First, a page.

Early Years

Kemnay, for the historian, is very fortunate with the existence of a map of the estate of 1792.  This is a very detailed document, prepared by one Alexander Law and it denotes all parcels of land, such as they were, giving the acreage, quality of the land and the tenant's name. The bulk of the estate at that time was undeveloped, except for the area to the south-east of the 'big house' amounting to some 130 acres which had been taken into cultivation in the 1750s, and later, by the then laird George Burnett. 

Before the middle of the nineteenth century there was no village as we know it.  The Kirktown consisted of the parish church and manse the blacksmith and joiner and the farm of Kirkstyle.  Above this, scattered around the road which at that time eventually led to Aberdeen were a number of crofts, collectively known as Parkhill.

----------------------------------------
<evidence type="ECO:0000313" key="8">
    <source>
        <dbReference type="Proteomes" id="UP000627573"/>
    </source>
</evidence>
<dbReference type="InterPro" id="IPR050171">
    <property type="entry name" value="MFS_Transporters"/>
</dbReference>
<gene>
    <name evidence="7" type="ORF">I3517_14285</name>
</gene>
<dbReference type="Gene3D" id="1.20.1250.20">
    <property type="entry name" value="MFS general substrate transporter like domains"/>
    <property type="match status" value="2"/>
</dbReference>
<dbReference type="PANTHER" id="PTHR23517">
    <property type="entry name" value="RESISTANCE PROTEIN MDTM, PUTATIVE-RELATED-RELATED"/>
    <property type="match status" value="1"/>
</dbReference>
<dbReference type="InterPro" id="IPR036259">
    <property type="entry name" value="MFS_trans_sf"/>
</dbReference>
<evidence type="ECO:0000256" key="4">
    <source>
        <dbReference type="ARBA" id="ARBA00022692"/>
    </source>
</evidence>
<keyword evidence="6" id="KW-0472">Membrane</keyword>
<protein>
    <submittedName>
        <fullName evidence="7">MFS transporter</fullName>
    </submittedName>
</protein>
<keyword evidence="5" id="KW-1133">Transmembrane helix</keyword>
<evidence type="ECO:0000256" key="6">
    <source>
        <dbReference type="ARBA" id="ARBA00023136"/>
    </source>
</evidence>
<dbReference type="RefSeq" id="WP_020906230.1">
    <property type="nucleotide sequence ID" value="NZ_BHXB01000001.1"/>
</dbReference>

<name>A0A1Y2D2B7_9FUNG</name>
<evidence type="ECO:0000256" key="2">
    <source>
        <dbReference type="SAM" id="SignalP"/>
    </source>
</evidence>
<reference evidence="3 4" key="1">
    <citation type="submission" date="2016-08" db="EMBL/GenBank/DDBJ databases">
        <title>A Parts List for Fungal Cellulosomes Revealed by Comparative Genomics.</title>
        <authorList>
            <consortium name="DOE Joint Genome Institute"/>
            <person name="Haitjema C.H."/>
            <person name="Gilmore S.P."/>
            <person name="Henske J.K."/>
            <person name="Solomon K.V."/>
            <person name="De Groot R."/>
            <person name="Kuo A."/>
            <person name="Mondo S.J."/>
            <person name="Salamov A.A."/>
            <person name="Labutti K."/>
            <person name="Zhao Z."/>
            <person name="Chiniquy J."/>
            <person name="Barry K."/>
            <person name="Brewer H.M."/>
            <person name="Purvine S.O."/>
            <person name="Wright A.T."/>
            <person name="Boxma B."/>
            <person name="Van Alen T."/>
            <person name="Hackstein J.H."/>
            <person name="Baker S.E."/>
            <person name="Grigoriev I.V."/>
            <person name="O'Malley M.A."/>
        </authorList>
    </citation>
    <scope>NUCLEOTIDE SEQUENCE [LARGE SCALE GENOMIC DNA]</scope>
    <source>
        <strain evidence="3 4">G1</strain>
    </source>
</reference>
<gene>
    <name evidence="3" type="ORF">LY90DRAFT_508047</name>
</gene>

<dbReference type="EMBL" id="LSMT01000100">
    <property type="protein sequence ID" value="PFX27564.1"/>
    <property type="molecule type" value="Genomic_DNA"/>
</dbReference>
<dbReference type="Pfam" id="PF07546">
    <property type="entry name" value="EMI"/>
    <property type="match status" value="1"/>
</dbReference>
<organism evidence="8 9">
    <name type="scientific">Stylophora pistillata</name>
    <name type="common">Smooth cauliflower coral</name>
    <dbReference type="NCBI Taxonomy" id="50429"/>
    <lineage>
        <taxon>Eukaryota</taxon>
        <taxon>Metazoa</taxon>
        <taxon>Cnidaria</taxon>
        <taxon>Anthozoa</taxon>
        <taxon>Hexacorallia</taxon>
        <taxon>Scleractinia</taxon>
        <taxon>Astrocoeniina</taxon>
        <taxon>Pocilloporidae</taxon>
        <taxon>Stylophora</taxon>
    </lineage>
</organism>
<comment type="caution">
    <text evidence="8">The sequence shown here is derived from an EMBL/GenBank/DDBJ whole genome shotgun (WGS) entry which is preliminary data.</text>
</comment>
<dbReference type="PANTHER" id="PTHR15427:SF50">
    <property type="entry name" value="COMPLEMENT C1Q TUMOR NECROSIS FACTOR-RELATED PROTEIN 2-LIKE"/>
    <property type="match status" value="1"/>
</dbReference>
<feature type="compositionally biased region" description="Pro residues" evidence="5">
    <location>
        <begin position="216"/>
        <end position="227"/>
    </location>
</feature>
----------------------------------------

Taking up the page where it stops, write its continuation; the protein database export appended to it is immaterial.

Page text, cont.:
Aberdeen Journal, Monday September 5 1881, page 7


The earliest mention that has been found of the mention of "Kemnay" is in a grant of part of the lands of Kinnay [sic] by King James III to James Auchinlek and his wife Elizabeth Melwill.

Exiles' Return

A double wedding was held in Kemnay Public Hall on 18th June 1897.  The participants were: George Barron Adams, a master baker aged 26 years and Maggie J Reid aged 19 years a domestic servant; George's sister Jessie Adams aged 28 years married James M Reid aged 23 years (no relation to Maggie J Reid).

A Tale.  A poem by James Downie